While National Pie Day is January 23rd, March 14th, 3.14, is National Pi Day.
The date format 3.14 is the same as the first three digits of pi. The first 10 digits are 3.1415926535.
There are many more: Pi has been calculated to more than one trillion digits beyond its decimal point.
Some people are obsessed with memorizing as many digits of pi as possible. The Guinness Book Of World Records names the record holder as a man named Lu Chao.
He set the record in November 2005 at Northwest A & F University in the Shaanxi province of China. It took him 24 hours and 4 minutes to recite the 67,890th decimal place of pi without a mistake.
(Want to try it? Start here.)
It’s a great achievement, but we’d prefer to eat pie than to memorize pi. For March 14th, bakers and mathematicians alike have fun baking pi-themed pies.
WHAT IS PI?
If you’ve forgotten high school math, pi is the ratio of the circumference of a circle to its diameter. The number is constant, no matter what the size of the circle.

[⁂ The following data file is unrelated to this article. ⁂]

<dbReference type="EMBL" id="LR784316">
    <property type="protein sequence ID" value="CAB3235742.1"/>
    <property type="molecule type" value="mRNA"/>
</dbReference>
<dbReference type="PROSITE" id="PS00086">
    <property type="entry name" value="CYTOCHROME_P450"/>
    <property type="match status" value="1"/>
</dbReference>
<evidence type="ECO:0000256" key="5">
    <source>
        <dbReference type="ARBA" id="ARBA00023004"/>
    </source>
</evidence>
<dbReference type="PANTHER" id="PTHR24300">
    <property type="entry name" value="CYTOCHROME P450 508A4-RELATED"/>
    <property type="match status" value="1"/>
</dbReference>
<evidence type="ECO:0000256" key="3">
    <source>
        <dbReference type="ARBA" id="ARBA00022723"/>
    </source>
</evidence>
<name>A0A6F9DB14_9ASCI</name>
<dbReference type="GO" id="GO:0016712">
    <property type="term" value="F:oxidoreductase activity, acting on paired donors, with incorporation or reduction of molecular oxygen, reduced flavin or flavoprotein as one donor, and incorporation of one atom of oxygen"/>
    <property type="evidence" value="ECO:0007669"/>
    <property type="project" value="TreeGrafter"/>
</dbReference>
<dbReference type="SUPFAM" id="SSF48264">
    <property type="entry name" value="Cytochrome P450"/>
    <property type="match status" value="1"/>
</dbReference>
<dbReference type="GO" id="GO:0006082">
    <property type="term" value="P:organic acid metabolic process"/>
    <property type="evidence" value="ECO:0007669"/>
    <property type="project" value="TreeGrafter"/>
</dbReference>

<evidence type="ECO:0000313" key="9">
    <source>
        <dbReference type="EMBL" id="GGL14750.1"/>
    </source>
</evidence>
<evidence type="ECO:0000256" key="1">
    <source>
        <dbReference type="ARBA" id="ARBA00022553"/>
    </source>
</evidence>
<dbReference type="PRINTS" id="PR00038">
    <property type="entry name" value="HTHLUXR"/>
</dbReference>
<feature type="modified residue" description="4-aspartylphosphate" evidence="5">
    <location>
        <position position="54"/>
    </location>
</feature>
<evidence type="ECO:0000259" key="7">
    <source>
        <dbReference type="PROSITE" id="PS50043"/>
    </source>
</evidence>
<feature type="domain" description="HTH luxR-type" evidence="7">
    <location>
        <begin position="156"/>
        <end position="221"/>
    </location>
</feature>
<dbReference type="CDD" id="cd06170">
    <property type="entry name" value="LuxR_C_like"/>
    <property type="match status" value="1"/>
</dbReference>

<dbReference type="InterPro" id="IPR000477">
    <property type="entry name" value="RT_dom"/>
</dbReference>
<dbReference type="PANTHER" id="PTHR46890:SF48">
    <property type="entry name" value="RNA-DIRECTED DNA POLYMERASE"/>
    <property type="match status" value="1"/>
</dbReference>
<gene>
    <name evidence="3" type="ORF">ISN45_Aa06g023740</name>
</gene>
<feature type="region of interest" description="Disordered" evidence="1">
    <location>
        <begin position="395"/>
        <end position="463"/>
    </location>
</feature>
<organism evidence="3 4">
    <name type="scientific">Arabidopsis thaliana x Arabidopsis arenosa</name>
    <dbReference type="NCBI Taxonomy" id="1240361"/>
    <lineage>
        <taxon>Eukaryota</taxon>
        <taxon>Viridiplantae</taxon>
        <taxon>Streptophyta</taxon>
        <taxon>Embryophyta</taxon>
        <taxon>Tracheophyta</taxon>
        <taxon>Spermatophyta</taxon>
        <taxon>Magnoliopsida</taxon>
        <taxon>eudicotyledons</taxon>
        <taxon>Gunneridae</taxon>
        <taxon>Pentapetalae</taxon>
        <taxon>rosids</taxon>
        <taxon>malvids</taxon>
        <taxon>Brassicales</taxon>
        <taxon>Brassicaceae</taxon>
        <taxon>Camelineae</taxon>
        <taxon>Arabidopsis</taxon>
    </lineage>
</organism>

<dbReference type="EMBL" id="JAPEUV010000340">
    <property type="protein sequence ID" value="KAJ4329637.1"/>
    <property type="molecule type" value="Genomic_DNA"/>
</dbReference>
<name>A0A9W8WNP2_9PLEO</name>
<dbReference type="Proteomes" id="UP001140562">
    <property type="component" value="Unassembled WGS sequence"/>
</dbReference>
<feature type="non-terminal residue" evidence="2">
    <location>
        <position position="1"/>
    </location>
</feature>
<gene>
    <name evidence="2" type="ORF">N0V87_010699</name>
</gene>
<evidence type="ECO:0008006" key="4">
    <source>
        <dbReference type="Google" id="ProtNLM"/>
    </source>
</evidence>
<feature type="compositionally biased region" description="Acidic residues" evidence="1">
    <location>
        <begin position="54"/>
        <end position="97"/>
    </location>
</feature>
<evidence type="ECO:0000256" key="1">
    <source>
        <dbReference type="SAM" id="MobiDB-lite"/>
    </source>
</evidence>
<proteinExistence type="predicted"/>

The pi symbol is the Greek mathematical symbol that represents the ratio.
Because pies are round, it’s particularly fitting to have one today.
CELEBRATE PI WITH PIE
We use Pi Day as an excuse to have a different type of pie each year. Almost any pie can be decorated for the occasion, from apple or other fruit (photos #2 and #3) to Key lime to pecan or pumpkin (photo #1).
You have enough lead time to have a Pi Day dessert party. Eight people can share one pie.
For a larger event, invite friends to bring their favorite pies.
If you don’t have time to bake, pick up a pie and the garnishes to create the pi symbol (berries, marzipan, mascarpone, etc.).
To see some different creative approaches to decorating the pies, search for “Pi Day pie” on Google and Pinterest.
THE HISTORY OF PI DAY
Pi Day was founded in 1988 by Larry Shaw, a physicist at the San Francisco Exploratorium. On that first day, both staff and visitors celebrated by marching in a circle, and then eating fruit pie.
On March 12, 2009, the U.S. House of Representatives passed a non-binding resolution (111 H. Res. 224) recognizing March 14, 2009 as National Pi Day.
The tradition expanded across the globe among countries that use the month-day format (i.e., 3.14). Who on this earth doesn’t want a reason to eat pie?
Some bakers make a pastry cut-out of the pi symbol to decorate the top crust (photo #1). Some actually decorate the rim of the pie with the first 31 digits of pi (or however many fit—photo #3). You do it with cookie cutters in the shape of numbers.
OR, HAVE A PIZZA PIE
If you go for savory rather than sweet, a pizza pie fits right in.